G R O U N D   Z E R O

For PM wannabes, no getting away from the past
India needs an integrating PM, not a divisive one. So far Modi has not reassured the minorities that if he becomes PM they need not have any fear of being targeted or discriminated against. 
Raj Chengappa

In the past week, most opinion polls predicted that the tally of the BJP-led National Democratic Alliance (NDA) in the General Election would cross 250 seats, fairly close to getting a simple majority of 272 seats. If that be true, then the strategy of Narendra Modi, BJP’s prime-ministerial candidate, of promising better governance and faster economic growth for the country is working.

Controversial issues such as mandir-masjid and the imposition of a uniform civil code, the BJP’s avowed agenda, have remained recessed with Modi hard-focusing on the ‘Vikas’ (development) plank. Yet as India’s 815-million-strong electorate prepares to exercise its franchise with the first phase of voting beginning on April 7, there are signs that the campaign would increasingly be dominated by controversial communal issues that may polarise the country.

The delay in releasing the BJP’s election manifesto is being attributed to the division among the top leaders about how much emphasis should the party’s traditional Hindutva agenda be given in the document. The party’s official spokespersons though maintain that the delay has happened because they were hard-pressed fixing a date on which all senior leaders, given their busy schedules, could be available for the release function. So April 7 has now been set as the date of release — rather late for a party considered the front-runner in the electoral race.

Meanwhile, in Punjab, the high-voltage battle between Captain Amarinder Singh, Congress leader and former Punjab Chief Minister, and Arun Jaitley, BJP leader and a former Union Minister, has seen a slugfest over the 1984 Operation Bluestar. Questions have also been raised about the Congress party’s complicity in the anti-Sikh riots in the wake of the assassination of the then Prime Minister, Indira Gandh, in the same year.
There’s an increasing fear this election may end up polarising the electorate.
There’s an increasing fear this election may end up polarising the electorate.

In Uttar Pradesh, candidates from the BJP and Congress have stepped up the vitriol and some have been hauled up by the Election Commissioner for violating the poll code of conduct. In Delhi, the Shahi Iman of Jama Masjid, Syed Ahmed Bukhari, raised a fresh controversy when he asked his followers to support the Congress over other parties.

The focus has now shifted to the BJP. In the days ahead, the party and its prime-ministerial candidate Modi will be forced to clarify their stand on key issues concerning the protection of minorities. Already, Cobrapost, a news portal, has put out the findings of its sting operation that shows several lower-rung Sangh Parivar leaders confirming that the demolition of the Babri Masjid in Ayodhya in 1992 was meticulously planned by them and it was not a spontaneous act of a frenzied mob, as had earlier been claimed.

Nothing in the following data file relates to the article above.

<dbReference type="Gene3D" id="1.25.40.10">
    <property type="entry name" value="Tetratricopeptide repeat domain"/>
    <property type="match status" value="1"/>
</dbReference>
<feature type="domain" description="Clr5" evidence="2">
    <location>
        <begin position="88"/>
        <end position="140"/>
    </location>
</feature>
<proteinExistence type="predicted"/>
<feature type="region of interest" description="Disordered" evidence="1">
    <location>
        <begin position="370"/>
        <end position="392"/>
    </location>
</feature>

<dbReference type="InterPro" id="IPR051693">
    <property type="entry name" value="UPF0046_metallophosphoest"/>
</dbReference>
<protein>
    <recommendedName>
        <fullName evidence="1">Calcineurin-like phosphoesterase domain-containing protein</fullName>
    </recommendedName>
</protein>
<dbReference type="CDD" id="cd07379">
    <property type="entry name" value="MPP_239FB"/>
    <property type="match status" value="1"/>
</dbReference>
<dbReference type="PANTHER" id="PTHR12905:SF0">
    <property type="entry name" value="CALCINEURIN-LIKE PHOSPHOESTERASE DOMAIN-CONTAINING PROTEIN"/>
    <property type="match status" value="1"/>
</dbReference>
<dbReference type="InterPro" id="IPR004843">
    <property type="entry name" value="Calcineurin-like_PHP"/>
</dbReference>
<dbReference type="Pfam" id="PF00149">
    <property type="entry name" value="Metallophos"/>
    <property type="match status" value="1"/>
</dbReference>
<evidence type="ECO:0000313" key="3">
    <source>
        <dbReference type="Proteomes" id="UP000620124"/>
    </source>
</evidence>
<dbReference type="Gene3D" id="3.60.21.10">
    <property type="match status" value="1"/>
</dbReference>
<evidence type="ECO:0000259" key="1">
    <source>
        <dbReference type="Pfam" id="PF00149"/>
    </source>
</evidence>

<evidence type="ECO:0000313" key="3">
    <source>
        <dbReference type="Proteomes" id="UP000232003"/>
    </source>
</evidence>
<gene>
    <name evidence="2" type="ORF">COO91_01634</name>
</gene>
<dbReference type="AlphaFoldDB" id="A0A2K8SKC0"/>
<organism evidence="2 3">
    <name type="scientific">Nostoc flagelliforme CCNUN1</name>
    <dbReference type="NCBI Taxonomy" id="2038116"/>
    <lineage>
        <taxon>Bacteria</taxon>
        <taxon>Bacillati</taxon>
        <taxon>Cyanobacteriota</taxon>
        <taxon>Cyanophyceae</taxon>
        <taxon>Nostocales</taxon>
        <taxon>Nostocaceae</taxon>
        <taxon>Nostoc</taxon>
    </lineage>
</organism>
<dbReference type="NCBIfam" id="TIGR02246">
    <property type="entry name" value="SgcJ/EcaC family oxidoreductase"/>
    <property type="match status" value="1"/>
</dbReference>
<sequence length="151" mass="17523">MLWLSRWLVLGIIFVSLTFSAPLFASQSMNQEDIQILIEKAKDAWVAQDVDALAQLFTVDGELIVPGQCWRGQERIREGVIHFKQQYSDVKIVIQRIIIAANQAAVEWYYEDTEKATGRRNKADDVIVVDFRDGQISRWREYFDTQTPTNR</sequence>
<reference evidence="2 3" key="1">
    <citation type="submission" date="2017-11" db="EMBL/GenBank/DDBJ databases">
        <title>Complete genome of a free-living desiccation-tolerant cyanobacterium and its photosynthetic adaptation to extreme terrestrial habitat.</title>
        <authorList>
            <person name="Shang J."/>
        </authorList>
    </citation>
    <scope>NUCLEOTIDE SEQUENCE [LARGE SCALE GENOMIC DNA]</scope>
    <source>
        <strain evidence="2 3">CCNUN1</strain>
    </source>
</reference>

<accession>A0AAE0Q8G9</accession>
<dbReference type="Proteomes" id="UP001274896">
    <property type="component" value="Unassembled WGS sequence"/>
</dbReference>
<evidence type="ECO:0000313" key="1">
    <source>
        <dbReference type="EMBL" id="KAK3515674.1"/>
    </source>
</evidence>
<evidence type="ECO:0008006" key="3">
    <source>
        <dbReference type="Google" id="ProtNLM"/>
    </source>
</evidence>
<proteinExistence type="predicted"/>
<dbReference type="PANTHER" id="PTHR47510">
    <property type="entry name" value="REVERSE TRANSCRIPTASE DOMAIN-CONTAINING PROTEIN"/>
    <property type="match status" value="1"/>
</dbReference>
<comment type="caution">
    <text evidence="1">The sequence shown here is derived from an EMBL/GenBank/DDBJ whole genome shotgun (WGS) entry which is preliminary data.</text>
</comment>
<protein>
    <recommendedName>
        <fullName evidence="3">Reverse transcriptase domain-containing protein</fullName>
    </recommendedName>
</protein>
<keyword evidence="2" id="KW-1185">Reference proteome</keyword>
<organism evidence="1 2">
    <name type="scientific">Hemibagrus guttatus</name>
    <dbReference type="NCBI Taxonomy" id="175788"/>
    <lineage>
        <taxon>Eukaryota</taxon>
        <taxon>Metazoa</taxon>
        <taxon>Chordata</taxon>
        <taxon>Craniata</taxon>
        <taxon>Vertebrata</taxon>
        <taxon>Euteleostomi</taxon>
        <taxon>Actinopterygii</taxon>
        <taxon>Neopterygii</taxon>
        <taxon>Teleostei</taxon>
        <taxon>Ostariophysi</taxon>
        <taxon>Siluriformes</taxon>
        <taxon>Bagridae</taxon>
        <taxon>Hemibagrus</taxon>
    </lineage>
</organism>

While Modi appears to have had no major role to play in the demolition, a new book on the post-Godhra riots by journalist Manoj Mitta raises uncomfortable questions about the credibility of the 2002 Gujarat investigations. Meticulously researched, the book titled ‘The Fiction of Fact Finding’ questions the “clean chit” given to Modi by the Supreme Court-appointed Special Investigation Team (SIT) for his role as Gujarat Chief Minister during the riots. Mitta had earlier co-authored a book on the 1984 anti-Sikh riots and has drawn interesting parallels of how the governments of the day covered up inconvenient truths to let off political leaders and top police officials.

There are troubling questions that the prime-ministerial wannabes of the two parties would have to answer as the campaign progresses. Rahul Gandhi was asked the tough question in a TV interview and came out poorly with his ambiguous reply and lack of an authentic expression of regret over the horrific killings during the 1984 anti-Sikh violence. Modi too has shied away from apologising for the killings of over 1,000 Muslims in 2002.

Only this January, after a Gujarat court verdict upheld the SIT report that he had not abetted the carnage, did Modi express his feelings. In an emotional blog, Modi wrote that he was “shaken to the core” by the 2002 Gujarat massacre. He added, “Grief, sadness, misery, pain, anguish, agony — mere words could not capture the absolute emptiness one felt on witnessing such inhumanity.” After the court’s ruling, he said, “I felt liberated and at peace.”

While he went on to proclaim ‘Satyameva Jayate’ (truth alone triumphs), what Modi hasn’t said so far is “sorry”, a simple apology for allowing such a carnage to happen when he was at the helm. Nor has Modi, in his campaign speeches, reassured the minorities that if he became the Prime Minister, they need not have any fear of being targeted or discriminated against and that he would ensure their safety, security and rights. Its time candidate Modi gives a categorical assurance on this vital issue. India needs an integrating Prime Minister, not a divisive one.






HOME PAGE | Punjab | Haryana | Jammu & Kashmir | Himachal Pradesh | Regional Briefs | Nation | Opinions |
| Business | Sports | World | Letters | Chandigarh | Ludhiana | Delhi |
| Calendar | Weather | Archive | Subscribe | Suggestion | E-mail |